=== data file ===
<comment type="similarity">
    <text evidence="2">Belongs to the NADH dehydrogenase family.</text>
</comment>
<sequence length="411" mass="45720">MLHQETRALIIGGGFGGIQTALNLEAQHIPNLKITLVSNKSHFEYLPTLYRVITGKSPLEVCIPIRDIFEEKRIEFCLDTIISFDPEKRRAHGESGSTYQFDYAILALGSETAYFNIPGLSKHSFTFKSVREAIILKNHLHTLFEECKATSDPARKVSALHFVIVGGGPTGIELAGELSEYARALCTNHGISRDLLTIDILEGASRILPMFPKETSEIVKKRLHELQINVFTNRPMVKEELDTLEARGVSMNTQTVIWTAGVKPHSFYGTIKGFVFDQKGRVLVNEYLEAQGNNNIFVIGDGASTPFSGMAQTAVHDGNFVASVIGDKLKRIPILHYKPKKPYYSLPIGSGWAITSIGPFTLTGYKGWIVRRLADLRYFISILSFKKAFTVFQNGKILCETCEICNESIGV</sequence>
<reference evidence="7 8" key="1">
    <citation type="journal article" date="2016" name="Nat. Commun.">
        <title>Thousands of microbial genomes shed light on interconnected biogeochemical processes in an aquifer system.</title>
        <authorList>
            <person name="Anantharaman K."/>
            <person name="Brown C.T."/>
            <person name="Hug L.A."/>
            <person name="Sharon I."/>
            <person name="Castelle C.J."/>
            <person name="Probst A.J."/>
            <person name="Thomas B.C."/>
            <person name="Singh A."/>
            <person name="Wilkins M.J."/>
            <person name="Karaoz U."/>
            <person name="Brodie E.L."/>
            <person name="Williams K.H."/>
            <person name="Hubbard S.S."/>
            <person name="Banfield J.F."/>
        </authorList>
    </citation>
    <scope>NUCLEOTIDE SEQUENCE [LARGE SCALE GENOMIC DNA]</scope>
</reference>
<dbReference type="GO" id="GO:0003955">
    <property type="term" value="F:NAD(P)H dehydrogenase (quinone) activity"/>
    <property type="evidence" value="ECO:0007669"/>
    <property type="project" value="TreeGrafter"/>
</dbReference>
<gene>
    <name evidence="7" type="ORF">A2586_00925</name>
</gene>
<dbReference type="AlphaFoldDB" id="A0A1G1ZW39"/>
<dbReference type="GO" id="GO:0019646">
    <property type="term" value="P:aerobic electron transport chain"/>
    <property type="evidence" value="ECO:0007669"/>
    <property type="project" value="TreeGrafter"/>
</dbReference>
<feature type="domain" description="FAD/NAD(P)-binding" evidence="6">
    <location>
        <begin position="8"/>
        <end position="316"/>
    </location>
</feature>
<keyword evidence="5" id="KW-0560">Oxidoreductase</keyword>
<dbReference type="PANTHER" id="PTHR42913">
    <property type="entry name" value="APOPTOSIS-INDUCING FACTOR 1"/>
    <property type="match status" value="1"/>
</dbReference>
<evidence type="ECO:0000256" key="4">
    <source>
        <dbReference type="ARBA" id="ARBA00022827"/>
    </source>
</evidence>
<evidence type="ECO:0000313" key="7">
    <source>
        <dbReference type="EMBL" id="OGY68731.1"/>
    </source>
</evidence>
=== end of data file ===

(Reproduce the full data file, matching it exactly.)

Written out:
<comment type="similarity">
    <text evidence="2">Belongs to the NADH dehydrogenase family.</text>
</comment>
<sequence length="411" mass="45720">MLHQETRALIIGGGFGGIQTALNLEAQHIPNLKITLVSNKSHFEYLPTLYRVITGKSPLEVCIPIRDIFEEKRIEFCLDTIISFDPEKRRAHGESGSTYQFDYAILALGSETAYFNIPGLSKHSFTFKSVREAIILKNHLHTLFEECKATSDPARKVSALHFVIVGGGPTGIELAGELSEYARALCTNHGISRDLLTIDILEGASRILPMFPKETSEIVKKRLHELQINVFTNRPMVKEELDTLEARGVSMNTQTVIWTAGVKPHSFYGTIKGFVFDQKGRVLVNEYLEAQGNNNIFVIGDGASTPFSGMAQTAVHDGNFVASVIGDKLKRIPILHYKPKKPYYSLPIGSGWAITSIGPFTLTGYKGWIVRRLADLRYFISILSFKKAFTVFQNGKILCETCEICNESIGV</sequence>
<reference evidence="7 8" key="1">
    <citation type="journal article" date="2016" name="Nat. Commun.">
        <title>Thousands of microbial genomes shed light on interconnected biogeochemical processes in an aquifer system.</title>
        <authorList>
            <person name="Anantharaman K."/>
            <person name="Brown C.T."/>
            <person name="Hug L.A."/>
            <person name="Sharon I."/>
            <person name="Castelle C.J."/>
            <person name="Probst A.J."/>
            <person name="Thomas B.C."/>
            <person name="Singh A."/>
            <person name="Wilkins M.J."/>
            <person name="Karaoz U."/>
            <person name="Brodie E.L."/>
            <person name="Williams K.H."/>
            <person name="Hubbard S.S."/>
            <person name="Banfield J.F."/>
        </authorList>
    </citation>
    <scope>NUCLEOTIDE SEQUENCE [LARGE SCALE GENOMIC DNA]</scope>
</reference>
<dbReference type="GO" id="GO:0003955">
    <property type="term" value="F:NAD(P)H dehydrogenase (quinone) activity"/>
    <property type="evidence" value="ECO:0007669"/>
    <property type="project" value="TreeGrafter"/>
</dbReference>
<gene>
    <name evidence="7" type="ORF">A2586_00925</name>
</gene>
<dbReference type="AlphaFoldDB" id="A0A1G1ZW39"/>
<dbReference type="GO" id="GO:0019646">
    <property type="term" value="P:aerobic electron transport chain"/>
    <property type="evidence" value="ECO:0007669"/>
    <property type="project" value="TreeGrafter"/>
</dbReference>
<feature type="domain" description="FAD/NAD(P)-binding" evidence="6">
    <location>
        <begin position="8"/>
        <end position="316"/>
    </location>
</feature>
<keyword evidence="5" id="KW-0560">Oxidoreductase</keyword>
<dbReference type="PANTHER" id="PTHR42913">
    <property type="entry name" value="APOPTOSIS-INDUCING FACTOR 1"/>
    <property type="match status" value="1"/>
</dbReference>
<evidence type="ECO:0000256" key="4">
    <source>
        <dbReference type="ARBA" id="ARBA00022827"/>
    </source>
</evidence>
<evidence type="ECO:0000313" key="7">
    <source>
        <dbReference type="EMBL" id="OGY68731.1"/>
    </source>
</evidence>